Good to hear. So, our offensive coordinator thinks that turnovers are bad? I like this guy already :|
"... and the Captain Obvious award goes to...."
It's really amazing how often interviews with players/coaches reveal nothing at all, just the incredibly obvious. Don't get me wrong, I'm not knocking this post....
It's just worth noting the stupidity of questions reporters ask, and the incredibly obvious null-information answers that are given... they've taken it to a new art form.
My favorite of them all (or rather, my most hated worst of them all) is that inane chick that always asks incredibly asinine questions at the sidelines during games. "How does it feel to win this one" -- "uh, good". "What do you need to do to prevent turnovers?" -- "uh, we need to protect the ball"..... "How does it feel to have season tickets for the last 30 years and never miss a game?" -- "uh, good"..... My God.
It's to the point where my girlfriend screams everytime they cut over to that boneheaded cretin.... and that's a powerful statement, because my girlfriend is not even that big of a fan.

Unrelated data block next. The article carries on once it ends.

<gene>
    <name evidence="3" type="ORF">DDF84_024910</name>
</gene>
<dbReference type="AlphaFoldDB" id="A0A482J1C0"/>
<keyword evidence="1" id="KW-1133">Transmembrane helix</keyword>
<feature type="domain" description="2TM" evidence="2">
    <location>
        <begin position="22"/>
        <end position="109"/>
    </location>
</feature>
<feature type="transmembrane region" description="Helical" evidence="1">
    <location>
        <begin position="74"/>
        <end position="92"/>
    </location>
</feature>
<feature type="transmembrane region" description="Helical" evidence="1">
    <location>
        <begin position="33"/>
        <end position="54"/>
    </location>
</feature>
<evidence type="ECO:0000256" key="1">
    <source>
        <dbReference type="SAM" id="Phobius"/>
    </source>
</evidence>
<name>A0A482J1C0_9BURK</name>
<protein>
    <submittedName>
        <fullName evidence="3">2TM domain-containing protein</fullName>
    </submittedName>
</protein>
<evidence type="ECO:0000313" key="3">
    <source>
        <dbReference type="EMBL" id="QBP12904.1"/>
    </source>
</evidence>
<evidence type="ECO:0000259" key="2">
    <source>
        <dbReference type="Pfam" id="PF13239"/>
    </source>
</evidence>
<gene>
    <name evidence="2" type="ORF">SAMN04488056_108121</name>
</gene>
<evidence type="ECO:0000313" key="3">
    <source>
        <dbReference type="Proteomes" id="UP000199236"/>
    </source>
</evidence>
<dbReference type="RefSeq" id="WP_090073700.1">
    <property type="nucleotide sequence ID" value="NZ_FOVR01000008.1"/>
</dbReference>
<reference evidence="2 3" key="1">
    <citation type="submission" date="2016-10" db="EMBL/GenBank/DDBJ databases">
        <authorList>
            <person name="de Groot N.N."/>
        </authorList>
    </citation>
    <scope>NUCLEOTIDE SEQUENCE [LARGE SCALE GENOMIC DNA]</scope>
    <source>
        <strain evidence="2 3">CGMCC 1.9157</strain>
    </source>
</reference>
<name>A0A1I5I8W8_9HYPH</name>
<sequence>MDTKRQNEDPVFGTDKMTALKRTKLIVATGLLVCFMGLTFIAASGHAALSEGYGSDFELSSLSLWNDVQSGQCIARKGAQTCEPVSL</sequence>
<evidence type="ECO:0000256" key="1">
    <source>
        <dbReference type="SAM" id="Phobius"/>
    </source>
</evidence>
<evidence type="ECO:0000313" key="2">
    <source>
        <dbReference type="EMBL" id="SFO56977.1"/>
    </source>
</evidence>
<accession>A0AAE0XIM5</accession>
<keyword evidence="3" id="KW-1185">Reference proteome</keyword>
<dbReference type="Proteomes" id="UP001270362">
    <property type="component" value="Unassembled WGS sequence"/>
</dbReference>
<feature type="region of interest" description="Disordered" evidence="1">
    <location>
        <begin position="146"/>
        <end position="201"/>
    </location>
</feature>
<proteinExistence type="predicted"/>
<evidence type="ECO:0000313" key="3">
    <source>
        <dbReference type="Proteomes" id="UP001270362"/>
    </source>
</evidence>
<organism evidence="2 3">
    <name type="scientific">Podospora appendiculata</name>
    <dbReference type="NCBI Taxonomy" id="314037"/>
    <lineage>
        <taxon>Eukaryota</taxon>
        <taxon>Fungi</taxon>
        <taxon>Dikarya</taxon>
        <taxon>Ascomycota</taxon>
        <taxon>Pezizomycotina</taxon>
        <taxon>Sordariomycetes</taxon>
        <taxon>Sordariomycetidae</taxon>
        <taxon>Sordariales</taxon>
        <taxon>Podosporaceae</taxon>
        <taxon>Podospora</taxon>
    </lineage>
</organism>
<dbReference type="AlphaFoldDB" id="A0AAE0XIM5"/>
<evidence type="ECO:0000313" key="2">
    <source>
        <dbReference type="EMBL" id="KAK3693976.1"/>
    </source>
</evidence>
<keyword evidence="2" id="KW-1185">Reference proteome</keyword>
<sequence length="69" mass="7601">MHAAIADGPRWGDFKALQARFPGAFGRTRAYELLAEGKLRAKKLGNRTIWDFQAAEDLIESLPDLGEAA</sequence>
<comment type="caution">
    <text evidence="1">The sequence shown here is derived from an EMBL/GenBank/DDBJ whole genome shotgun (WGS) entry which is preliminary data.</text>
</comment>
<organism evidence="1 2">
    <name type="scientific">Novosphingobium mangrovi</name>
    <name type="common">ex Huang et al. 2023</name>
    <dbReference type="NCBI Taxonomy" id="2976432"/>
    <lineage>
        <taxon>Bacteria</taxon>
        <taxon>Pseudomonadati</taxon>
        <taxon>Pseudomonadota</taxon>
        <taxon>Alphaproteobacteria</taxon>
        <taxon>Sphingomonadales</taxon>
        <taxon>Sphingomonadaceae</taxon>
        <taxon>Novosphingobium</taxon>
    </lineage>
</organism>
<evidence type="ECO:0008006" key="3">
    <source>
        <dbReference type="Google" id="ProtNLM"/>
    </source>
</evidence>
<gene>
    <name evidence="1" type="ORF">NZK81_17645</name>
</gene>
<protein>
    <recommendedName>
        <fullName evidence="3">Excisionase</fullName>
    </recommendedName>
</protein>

Players and coaches get training on what to say in front of the media. And it shows. Though some ignore that training (MOSS, OWENS, etc) it's just truly amazing how often coaches/players can stand in front of the camera for minutes at a time and say absolutely nothing at all.
..in defense of coaches and players, they get asked the same questions over and over and over again..
... I have witnessed press conferences when coaches are asked the exact same question 2-3, even 4 times in a row, just in a different way"
1st reporter: "Why did Johnny fumble?"
coach blah blah blah
2nd reporter, right after: "What caused Johnny to fumble?"
coach: blah blah blah
3rd reporter: "Can you elaborate on Johnny's fumble"?"
...what's a coach to say???
I like Sheppard more than Carl Smith and McCarthy, but especially Smith. With that DFense we used to have we should have gone to the Superbowl. How do you screw up an offense with Dalton Hilliard, Rueben Mayes, Eric Martin, Hoby Brenner. For all those AB basher's out there, it must have been all Bobby Hebert's fault.
Yeah you partically have to blame the press for things like that, they get paid to ask the obvious but they also have to get a bite to use for there articles.